Maestro of the Blade: Sonny Umpad
Bruce Lee is often quoted saying “Absorb what is useful, discard what is not and add what is uniquely yours.”In Filipino martial arts, many strive for their own sense of self-expression while at the same time, develop the craft in the hopes of reaching its full potential. This article will explore the life of a man who has accomplished both and has drawn comparisons to Bruce Lee himself.
Maestro Sonny Umpad is the creator of his own style of Filipino martial arts called the Visayan Style Corto Kadena Largo Mano Escrima, which he developed in the 1970s. The creation of his art and his contributions to Filipino martial arts are best illustrated through the words of two of his finest students, Jay Jasper Pugao and Guro Gregory Manalo.
When asked what made Sonny’s art different from other Filipino martial arts, they said that it’s his innovation of the pendulum. “The pendulum is a training tool that builds on timing and footwork. It’s a string with a ball of weight at the end and you train with it by moving back and forth,” explained Pugao.
The way Sonny would train with it was all the way down to your feet and you would adjust it to certain levels, ankles, knees, hips and to eye level as well, he added.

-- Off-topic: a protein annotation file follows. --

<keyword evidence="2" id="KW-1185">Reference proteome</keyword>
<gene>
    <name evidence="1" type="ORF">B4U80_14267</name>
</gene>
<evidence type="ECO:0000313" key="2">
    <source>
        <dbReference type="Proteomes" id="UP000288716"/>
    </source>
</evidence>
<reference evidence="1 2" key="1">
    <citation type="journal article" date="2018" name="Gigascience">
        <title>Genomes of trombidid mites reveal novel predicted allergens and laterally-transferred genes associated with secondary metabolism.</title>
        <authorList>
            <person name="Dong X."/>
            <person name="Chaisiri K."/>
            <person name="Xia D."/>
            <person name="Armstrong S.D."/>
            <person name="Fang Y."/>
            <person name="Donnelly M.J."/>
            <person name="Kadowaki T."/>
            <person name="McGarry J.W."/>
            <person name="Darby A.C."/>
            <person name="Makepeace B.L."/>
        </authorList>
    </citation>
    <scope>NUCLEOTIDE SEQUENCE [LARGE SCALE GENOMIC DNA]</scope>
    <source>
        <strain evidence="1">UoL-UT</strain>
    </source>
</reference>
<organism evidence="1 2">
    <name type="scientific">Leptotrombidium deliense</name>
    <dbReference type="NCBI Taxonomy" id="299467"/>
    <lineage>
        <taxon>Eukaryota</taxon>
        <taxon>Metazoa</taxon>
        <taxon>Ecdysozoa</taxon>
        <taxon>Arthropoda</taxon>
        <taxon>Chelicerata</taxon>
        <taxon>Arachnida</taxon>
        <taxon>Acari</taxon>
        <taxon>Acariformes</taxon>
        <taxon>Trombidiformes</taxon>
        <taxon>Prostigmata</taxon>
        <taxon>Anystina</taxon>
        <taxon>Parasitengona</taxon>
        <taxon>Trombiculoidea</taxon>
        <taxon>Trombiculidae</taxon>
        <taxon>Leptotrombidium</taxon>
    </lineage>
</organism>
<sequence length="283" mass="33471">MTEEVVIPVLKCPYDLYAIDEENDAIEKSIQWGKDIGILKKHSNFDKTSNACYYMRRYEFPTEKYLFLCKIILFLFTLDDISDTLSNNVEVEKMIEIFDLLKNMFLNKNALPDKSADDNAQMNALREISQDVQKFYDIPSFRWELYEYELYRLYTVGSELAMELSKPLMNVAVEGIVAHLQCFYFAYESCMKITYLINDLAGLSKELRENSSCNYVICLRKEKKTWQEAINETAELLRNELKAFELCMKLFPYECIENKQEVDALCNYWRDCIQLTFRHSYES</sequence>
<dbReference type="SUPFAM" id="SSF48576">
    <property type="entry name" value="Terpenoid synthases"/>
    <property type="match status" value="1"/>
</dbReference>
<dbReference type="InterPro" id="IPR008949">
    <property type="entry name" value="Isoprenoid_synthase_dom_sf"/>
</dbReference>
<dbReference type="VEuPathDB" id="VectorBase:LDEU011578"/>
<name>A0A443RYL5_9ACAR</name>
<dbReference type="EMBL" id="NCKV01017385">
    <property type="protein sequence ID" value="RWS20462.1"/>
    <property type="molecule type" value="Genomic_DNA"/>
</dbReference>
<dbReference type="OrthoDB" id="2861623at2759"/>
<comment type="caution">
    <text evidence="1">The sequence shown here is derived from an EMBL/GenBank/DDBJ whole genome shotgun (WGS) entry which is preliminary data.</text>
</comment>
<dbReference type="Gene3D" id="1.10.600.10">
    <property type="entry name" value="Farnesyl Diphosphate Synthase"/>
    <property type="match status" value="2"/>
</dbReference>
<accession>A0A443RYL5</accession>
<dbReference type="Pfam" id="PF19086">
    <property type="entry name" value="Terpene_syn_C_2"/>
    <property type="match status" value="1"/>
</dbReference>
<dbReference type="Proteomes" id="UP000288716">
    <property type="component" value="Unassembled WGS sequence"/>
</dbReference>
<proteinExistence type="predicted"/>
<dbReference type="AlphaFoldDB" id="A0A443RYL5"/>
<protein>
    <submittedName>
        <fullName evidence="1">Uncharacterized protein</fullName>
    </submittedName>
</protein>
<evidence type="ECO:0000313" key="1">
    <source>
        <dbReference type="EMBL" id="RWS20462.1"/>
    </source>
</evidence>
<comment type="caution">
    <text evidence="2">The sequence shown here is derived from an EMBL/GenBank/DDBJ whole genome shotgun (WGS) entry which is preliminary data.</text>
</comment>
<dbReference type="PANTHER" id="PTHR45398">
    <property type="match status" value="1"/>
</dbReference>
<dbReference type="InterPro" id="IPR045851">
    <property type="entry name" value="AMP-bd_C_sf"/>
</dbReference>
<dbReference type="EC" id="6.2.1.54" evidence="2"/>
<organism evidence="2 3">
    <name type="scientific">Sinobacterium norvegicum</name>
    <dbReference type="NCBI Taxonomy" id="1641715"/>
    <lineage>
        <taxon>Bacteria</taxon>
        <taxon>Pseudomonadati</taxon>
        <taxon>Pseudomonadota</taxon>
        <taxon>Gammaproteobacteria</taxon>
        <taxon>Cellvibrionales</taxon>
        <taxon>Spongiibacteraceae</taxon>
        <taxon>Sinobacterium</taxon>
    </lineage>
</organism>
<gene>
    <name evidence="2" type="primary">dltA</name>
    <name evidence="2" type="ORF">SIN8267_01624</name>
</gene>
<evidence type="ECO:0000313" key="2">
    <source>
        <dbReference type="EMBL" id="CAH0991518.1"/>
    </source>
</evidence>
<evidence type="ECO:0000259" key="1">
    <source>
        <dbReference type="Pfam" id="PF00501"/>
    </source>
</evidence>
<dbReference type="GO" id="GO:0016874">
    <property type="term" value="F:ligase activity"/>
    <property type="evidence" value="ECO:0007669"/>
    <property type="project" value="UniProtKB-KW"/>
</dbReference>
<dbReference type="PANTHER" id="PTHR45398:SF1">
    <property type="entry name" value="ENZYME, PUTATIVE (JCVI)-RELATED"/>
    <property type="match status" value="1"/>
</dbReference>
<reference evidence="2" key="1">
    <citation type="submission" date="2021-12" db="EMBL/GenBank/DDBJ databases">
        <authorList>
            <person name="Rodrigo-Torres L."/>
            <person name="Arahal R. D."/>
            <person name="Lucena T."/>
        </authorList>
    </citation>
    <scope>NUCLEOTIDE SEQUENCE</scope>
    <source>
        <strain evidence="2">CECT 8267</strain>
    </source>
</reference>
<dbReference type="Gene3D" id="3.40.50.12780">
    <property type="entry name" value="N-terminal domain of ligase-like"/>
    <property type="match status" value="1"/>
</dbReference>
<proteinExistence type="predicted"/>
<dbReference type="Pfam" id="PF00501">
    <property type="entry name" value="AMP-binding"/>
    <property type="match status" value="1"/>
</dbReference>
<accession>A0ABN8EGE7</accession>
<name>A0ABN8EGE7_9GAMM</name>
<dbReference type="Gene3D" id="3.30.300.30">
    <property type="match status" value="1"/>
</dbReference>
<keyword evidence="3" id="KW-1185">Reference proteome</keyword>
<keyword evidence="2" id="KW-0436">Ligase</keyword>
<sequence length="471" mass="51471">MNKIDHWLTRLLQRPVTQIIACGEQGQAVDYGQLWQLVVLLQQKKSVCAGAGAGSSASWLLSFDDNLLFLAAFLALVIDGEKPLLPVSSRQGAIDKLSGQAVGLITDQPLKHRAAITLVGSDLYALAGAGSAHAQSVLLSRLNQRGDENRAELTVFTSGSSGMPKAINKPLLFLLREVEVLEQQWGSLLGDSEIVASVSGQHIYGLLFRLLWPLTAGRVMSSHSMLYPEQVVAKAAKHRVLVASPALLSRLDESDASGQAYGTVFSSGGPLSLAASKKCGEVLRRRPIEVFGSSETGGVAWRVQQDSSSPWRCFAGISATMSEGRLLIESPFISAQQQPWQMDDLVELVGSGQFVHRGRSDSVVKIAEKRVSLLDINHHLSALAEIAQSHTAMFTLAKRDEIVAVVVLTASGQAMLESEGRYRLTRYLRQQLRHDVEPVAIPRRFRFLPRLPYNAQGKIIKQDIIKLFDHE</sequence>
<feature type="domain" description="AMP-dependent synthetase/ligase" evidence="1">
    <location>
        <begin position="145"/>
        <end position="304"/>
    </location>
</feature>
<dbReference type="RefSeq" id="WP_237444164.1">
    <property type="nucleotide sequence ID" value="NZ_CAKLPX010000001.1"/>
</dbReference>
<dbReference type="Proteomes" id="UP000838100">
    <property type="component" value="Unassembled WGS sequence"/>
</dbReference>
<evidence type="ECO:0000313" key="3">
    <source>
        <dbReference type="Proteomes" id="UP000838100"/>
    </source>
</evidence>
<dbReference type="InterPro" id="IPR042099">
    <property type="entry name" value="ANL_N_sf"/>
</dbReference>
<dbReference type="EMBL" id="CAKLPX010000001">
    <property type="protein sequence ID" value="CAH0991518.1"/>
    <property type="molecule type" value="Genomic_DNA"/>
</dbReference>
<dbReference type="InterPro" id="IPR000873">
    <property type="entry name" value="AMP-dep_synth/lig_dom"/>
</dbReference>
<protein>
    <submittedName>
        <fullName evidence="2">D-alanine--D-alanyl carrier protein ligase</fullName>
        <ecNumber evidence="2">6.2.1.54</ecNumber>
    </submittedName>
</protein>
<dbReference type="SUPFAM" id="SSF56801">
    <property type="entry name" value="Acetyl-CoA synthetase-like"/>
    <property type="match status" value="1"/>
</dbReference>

“So basically as a training tool, you could train with it by yourself as a give-and-take so you don’t have to have a partner.” said Manalo.
When asked what the pendulum teaches an individual, he said: “You learn to strike going in and strike going out. But it also teaches how and when to enter and how and when to exit and that translates to partners, too. So once you eliminate the training tool of pendulum, both training partners can do the pendulum together. That allows us to gain spatial awareness, sensitivity, range and familiarity with body angulation. So it really trains your eyes to see timing and range. It’s simple enough and it is but it can take a life- time to master.”
According to the two, Sonny brought in the pendulum and the footwork to allow a martial artist to randomly flow in a 3 dimensional range.
“Being able to measure and identify what’s short range, what’s middle range and what’s long range was I think that was one of his biggest contributions to the Filipino Arts.” Pugao said.
“What strictly made him different was his footwork not only as a dancer but also the influence of his Muslim friends teaching him the Moro footwork,” Manalo added.
Aside from the pendulum, Sonny also contributed other things that were not properly recognized. His use of doblecada or double sticks was different because it involves attacking swiftly using smaller motions.
“His double stick strikes, particularly around his fulcrum, utilizes power and acceleration without having to make a really big movements,” Pugao explained.